Self-employment survival in a pandemic

On the first day of lockdown, a year ago, it was the quiet that was most unnerving.

I live in South West London, opposite a small park, and there is always the sound of a ball being kicked or bounced on the sports pitches.

Taken at Megan’s in Clapham the day the first lockdown was announced

An aircraft flying over, a car going by or someone talking loudly on their phone. Even on my relatively unpopulated street.

My neighbourhood had been switched off. But friends and family sprang to life; Zoom calls were organised, regular Whatsapp messages sent to check in on each other.

In contrast, being self-employed, there were no colleagues to rally around and huge uncertainty about what would happen to business.

I had enough work to see me through the first few weeks, but regular writing gigs started to dry up.

Negotiations about new work stopped.

There were debates on LinkedIn about whether it was appropriate to be marketing during a pandemic. How else was I get work if I didn’t stay visible?

Visibility campaign

I adjusted my approach but threw myself into a visibility campaign. In those first few months, I was never in a position where I didn’t have any work; it was just small bits and pieces.

But I was securing work with new clients and that gave me comfort. It might only be a tiny project here and there but, do a good job and you never know where it might lead. It’s a foot in a door.

Having more time on my hands wasn’t something I feared, I saw it as an opportunity to work on some new ideas.

It might be a tough few months – that’s how long I thought it would last – but I was determined to come out of it with a business in better shape.

I managed to move my training online which was something I’d been toying with pre the pandemic. I got asked to moderate a webinar which kept that service line open and was an opportunity to adapt my skills.

As we came out of the first lockdown, things started to pick up. There were more enquiries and enquiries about bigger pieces of work.

As busy as it got: The National Gallery and Trafalgar Square on a weekend in March 2020

August and September ended up being busy, partly because I didn’t want to turn anything down just in case work dried up again.

The time I was putting into marketing was paying off; I was getting leads from LinkedIn, which was my main platform. Then as we headed into Autumn, I landed several chunky projects. I ended up having to work at weekends.

From famine to feast in six months.

It was tiring, and I had moments of anxiety, but there was bugger-all else to do, as we were in our second lockdown by this stage, and the weather was getting more wintery.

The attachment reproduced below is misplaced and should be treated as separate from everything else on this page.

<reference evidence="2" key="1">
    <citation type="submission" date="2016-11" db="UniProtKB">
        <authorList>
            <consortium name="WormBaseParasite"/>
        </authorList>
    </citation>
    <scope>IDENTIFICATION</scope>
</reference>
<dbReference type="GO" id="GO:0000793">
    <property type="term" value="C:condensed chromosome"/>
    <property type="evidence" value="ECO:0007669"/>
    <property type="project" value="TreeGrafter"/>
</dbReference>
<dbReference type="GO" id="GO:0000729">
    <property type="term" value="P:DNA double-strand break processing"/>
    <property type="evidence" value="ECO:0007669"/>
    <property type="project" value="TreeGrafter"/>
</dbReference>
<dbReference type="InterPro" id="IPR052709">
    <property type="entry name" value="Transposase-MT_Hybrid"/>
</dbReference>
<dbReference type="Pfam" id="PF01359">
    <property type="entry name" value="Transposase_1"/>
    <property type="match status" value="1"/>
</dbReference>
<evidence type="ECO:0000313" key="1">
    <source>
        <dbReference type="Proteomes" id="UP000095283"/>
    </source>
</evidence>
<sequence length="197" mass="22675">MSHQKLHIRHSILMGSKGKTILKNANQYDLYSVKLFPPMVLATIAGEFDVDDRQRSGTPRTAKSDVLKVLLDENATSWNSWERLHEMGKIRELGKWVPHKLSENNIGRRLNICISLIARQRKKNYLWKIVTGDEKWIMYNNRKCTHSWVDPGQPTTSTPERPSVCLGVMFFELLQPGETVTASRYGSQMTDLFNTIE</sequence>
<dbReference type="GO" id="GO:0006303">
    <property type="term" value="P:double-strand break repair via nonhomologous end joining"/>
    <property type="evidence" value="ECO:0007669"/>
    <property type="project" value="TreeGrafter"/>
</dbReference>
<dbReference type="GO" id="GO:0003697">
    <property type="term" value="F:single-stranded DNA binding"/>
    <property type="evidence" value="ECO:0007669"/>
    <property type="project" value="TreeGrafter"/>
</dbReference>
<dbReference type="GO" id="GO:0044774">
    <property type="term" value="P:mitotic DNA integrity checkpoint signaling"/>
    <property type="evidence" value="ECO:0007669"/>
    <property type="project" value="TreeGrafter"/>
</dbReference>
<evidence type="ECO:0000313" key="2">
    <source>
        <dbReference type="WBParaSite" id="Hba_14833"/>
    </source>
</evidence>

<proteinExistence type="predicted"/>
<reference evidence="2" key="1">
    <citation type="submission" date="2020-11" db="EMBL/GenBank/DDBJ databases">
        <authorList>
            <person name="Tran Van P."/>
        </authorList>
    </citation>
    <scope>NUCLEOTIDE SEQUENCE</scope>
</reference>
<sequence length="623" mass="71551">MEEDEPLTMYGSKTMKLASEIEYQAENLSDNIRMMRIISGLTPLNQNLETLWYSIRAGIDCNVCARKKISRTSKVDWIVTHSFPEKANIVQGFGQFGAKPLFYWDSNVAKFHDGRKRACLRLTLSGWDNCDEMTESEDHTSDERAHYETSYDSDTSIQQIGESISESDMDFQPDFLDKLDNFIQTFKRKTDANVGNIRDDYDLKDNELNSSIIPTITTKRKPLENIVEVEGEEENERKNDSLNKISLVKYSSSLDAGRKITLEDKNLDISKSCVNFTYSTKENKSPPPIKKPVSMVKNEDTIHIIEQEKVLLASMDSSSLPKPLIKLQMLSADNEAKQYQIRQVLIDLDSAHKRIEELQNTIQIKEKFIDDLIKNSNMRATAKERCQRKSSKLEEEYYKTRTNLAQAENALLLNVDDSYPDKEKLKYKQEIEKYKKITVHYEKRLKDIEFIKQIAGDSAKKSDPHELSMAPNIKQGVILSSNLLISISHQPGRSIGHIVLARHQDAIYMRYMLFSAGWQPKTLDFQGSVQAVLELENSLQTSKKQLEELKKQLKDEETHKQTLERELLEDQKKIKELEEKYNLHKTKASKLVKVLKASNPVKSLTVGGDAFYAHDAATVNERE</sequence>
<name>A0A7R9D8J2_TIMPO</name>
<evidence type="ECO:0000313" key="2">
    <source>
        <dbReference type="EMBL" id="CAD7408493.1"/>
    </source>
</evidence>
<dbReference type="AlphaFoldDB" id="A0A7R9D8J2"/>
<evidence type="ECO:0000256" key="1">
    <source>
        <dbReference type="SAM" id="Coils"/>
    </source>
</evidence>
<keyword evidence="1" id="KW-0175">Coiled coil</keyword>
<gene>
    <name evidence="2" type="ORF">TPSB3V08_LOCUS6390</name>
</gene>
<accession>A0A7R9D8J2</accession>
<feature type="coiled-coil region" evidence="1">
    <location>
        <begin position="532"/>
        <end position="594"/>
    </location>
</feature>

Exhaustion and struggles

Christmas was a welcome two-week break. I was physically and mentally exhausted, not having had a break all year, not having had a change of scene of any sort. That and the struggle of being so isolated from people and the pressure of finding work, then getting it all done.

What would 2021 bring? It was looking increasingly like we were going to go into our third official lockdown. Not that it made much difference to me as everything bar schools were already closed.

January and February are usually busy months, partly because of the MIPIM – an international property trade show in March.

No MIPIM this year and the landscape was so different I wasn’t taking anything for granted.

I had a two-day a month retainer starting for a new client, a few bits to finish off, and a couple of new bits lined up with existing clients.

However, by the end of the first week, I’d landed another retainer client and had several new leads. It wasn’t too long before I was booked up, and February was looking good too…and then March.

The magic of marketing

Was it the result of the work I’d put into marketing over the previous nine months, or a better understanding of what I want to do with my business or an accumulation of effort from the last three years? I suspect it’s a combination.

It has been an experience and one that, despite being extremely tough at times, I believe has made me stronger and more focused.

Investing in my own development has been an important part of the past 12 months. I’ve done a business development course, and I’m now doing a podcasting course.

My aim was to come out of this with my business in better shape, and I think I’ve ticked that box. I’ve added 24 new clients to my books, I’ve refined my offer and see more ways of adding value.

The clients I’m working with are great and I’m doing work that I really enjoy.

While I’ll never take anything for granted, having built my business up twice now, I feel I’ve got a bit better idea of what I’m doing.

Am I ready for lockdown to be over? Goodness, yes. I’m looking forwards – even more so today, I got the call to book my first vaccine jab.

Seeing friends and giving them a big hug seems like a step closer. And I’m looking forward to hearing the noise sports being played opposite my flat again.

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